Fortune magazine managed to score an exclusive interview with Google CEO Larry Page. While he doesn’t reveal a whole lot about the company’s future plans—CEOs are great at offering fuzzy generalities, if nothing else—he manages to reveal just a bit about the ongoing competition with Apple, the evolution of search, and monetizing mobile devices.
Google’s rivalry with Apple has descended into massive lawsuits, but Page doesn’t exactly channel Genghis Khan when it comes to his own feelings on the issue. “I think it would be nice if everybody would get along better and the users didn’t suffer as a result of other people’s activities,” he told the magazine. “We try pretty hard to make our products be available as widely as we can. That’s our philosophy. I think sometimes we’re allowed to do that. Sometimes we’re not.”
Despite the legal battles between the two companies, Apple devices continue to rely on Google’s search engine. (Maps are another story; starting with iOS 6, Apple replaced Google’s mapping data with its own—much to the consternation of some users, including a whole bunch of Australians.)
Apple isn’t Google’s only competitor. In recent years, Facebook has managed to swallow a significant chunk of the online-advertising pie. And while Google’s own social network, Google+, has enjoyed significant growth since its launch in summer 2011, it’s failed to crumble the empire that Zuckerberg built.
In a Dec. 6 corporate blog posting, Google senior vice president Vic Gundotra claimed that Google+ had 135 million users active in its activity stream, while some 235 million engaged with the Google+ features baked into other Google services, such as Hangout video chats in Gmail. In total, some 500 million people have “upgraded” to the platform of integrated Google services that includes the social network.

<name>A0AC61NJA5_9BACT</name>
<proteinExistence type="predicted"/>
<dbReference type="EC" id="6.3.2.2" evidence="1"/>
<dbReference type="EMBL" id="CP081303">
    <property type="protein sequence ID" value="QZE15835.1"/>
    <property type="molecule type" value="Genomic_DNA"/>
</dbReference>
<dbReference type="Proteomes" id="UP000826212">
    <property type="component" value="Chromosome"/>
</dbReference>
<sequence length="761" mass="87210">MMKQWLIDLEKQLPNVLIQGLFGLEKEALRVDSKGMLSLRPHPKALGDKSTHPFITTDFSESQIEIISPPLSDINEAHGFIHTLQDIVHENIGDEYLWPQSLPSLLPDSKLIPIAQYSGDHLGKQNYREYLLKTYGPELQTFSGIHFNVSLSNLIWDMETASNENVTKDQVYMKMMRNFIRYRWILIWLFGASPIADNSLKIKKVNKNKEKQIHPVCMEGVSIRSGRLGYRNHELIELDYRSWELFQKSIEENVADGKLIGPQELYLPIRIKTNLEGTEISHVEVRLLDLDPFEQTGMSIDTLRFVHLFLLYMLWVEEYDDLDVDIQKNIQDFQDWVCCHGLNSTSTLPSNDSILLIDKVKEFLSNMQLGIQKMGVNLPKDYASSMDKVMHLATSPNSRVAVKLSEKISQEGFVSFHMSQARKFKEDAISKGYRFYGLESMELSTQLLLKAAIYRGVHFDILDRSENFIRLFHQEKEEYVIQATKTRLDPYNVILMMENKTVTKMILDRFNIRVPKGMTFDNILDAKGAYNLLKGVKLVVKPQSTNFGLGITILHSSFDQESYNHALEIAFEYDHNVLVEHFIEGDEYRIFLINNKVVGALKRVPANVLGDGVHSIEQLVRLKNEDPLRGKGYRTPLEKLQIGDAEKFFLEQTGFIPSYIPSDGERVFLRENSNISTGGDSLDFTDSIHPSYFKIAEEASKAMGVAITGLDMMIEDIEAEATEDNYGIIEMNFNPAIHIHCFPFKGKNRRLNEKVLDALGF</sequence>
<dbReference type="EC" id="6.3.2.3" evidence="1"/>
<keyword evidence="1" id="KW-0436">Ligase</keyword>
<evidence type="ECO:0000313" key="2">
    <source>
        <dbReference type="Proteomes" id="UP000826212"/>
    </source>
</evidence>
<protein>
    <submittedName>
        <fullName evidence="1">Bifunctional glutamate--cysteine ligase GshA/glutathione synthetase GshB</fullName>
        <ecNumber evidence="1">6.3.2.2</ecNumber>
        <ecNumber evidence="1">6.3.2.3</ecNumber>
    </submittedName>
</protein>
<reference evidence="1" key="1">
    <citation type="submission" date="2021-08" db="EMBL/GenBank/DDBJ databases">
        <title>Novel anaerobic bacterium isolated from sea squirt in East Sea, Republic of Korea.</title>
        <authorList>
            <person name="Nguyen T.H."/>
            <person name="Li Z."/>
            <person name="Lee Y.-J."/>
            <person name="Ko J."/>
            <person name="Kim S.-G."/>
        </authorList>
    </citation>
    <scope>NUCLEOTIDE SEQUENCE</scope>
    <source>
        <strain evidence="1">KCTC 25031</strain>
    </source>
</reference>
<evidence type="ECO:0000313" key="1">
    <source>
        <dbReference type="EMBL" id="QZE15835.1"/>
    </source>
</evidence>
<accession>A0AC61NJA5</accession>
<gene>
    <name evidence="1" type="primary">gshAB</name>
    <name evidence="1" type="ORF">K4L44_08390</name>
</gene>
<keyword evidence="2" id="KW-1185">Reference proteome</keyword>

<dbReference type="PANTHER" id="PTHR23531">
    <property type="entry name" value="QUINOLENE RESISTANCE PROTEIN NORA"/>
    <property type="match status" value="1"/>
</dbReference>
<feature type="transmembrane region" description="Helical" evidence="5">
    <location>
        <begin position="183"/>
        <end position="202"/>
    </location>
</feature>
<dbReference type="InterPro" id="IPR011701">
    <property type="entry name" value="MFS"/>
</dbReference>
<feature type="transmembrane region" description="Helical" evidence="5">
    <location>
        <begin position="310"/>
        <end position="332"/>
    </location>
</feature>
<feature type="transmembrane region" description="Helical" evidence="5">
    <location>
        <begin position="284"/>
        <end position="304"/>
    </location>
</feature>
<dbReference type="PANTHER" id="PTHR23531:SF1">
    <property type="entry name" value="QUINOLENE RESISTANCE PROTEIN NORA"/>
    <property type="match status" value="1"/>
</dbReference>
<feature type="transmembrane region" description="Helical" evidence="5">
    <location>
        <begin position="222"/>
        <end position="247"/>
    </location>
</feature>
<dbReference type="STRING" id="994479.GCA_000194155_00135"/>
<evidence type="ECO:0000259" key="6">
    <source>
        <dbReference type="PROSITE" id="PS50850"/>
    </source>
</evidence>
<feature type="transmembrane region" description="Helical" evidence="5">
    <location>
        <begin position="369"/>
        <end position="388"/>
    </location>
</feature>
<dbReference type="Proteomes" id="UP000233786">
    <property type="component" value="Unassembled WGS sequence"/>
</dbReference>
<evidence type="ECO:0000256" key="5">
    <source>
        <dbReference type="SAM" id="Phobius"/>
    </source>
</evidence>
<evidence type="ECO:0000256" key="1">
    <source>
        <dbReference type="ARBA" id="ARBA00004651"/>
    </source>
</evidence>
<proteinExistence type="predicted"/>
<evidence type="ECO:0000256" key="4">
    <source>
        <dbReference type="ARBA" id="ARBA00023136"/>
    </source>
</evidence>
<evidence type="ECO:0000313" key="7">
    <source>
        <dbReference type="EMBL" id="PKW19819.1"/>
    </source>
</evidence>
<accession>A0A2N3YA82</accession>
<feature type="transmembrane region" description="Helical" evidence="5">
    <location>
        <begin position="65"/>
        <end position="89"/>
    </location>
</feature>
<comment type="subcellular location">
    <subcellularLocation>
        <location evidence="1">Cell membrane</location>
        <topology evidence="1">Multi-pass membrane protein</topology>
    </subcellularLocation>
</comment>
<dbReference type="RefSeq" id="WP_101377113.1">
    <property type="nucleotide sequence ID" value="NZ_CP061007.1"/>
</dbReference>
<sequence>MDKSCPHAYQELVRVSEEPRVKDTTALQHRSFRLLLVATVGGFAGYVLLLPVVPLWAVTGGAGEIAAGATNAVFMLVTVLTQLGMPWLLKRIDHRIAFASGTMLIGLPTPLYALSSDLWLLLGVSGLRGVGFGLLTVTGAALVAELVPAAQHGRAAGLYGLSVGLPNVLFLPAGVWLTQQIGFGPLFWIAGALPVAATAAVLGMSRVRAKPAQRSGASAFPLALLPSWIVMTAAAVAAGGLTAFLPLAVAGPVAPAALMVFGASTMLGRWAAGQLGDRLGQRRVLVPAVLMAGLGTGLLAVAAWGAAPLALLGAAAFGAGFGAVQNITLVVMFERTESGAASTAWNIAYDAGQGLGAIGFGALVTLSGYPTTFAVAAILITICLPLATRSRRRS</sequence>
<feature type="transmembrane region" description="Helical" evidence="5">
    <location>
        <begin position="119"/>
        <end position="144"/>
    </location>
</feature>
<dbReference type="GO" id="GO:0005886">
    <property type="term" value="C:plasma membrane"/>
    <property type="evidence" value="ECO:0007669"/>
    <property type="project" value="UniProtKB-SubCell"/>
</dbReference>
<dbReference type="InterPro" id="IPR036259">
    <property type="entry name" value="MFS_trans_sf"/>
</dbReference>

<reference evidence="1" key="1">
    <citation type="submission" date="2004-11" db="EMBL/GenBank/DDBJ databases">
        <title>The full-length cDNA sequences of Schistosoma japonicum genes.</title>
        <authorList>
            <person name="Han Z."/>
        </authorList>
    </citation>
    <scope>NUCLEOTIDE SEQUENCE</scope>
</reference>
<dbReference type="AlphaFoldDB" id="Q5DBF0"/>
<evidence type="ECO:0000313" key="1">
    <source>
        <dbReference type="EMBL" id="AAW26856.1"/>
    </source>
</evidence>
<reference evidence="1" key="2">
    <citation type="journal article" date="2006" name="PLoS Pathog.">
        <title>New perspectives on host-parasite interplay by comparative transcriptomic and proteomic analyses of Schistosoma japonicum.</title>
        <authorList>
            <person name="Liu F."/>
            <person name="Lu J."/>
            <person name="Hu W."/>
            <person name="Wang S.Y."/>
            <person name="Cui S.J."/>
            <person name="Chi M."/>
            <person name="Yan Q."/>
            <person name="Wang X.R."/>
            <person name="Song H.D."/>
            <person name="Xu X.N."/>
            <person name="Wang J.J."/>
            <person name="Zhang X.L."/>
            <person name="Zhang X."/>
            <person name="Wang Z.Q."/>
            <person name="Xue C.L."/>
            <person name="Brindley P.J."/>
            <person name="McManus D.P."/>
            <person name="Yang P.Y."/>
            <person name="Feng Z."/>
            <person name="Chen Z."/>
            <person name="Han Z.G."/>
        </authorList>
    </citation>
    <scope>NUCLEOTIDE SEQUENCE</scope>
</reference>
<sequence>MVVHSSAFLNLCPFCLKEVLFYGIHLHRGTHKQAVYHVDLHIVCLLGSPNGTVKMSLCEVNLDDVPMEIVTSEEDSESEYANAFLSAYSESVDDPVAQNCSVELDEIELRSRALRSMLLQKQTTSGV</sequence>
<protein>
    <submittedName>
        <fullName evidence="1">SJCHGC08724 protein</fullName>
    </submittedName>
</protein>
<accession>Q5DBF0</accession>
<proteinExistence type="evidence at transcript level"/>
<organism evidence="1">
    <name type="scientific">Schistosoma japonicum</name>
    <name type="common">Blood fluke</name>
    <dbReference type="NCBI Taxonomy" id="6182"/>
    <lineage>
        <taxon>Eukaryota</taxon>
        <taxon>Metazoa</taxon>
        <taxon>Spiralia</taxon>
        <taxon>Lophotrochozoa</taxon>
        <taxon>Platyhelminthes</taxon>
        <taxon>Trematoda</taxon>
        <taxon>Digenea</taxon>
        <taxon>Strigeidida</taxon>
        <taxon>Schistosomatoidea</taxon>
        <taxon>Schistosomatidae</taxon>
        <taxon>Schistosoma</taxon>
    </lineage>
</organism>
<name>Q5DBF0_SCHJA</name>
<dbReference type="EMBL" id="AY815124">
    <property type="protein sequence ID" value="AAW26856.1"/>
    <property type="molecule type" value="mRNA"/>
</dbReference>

While describing Google+ as a “big bet,” Page refused to delve deeply into metrics for the platform’s success or failure. “I’m very happy if users of Plus are happy and the numbers are growing because that means that we’re on to something,” he said. “We had 18 different ways of sharing stuff before we did Plus. Now we have one way that works well, and we’re improving.”
But Google+ wasn’t without its controversies; a number of users objected to Google’s decision to surface Google+ information alongside Google search results, an initiative that Google termed “Search, plus Your World.” Breaking user information out of silos and spreading it across the various Google services, some argued, was a violation of privacy.
Naturally, Page casts the decisions related to Google+ in a positive light. “We have to understand anything you might search for. And people are a big thing you might search for,” he told the interviewer. “And so we think about it somewhat differently. We’re going to have people as a first class object in search. We need that to work, and we need to get started on it.”
People, he added, “weren’t focused on the long-term. And I think again it’s important if we’re going to do a good job meeting your information needs, we actually need to understand things and we need to understand things pretty deeply.”
Monetization of mobile devices, he suggested, was very much in the early stages. “The fact that a phone has a location is really helpful for monetization,” he said. “I view a whole bunch of things as additive that you can do on mobile that you couldn’t do before. And I think with those things, we’re going to make more money than we do now.”
There’s much more—including Page’s views on Android and Google’s competition—over at Fortune.
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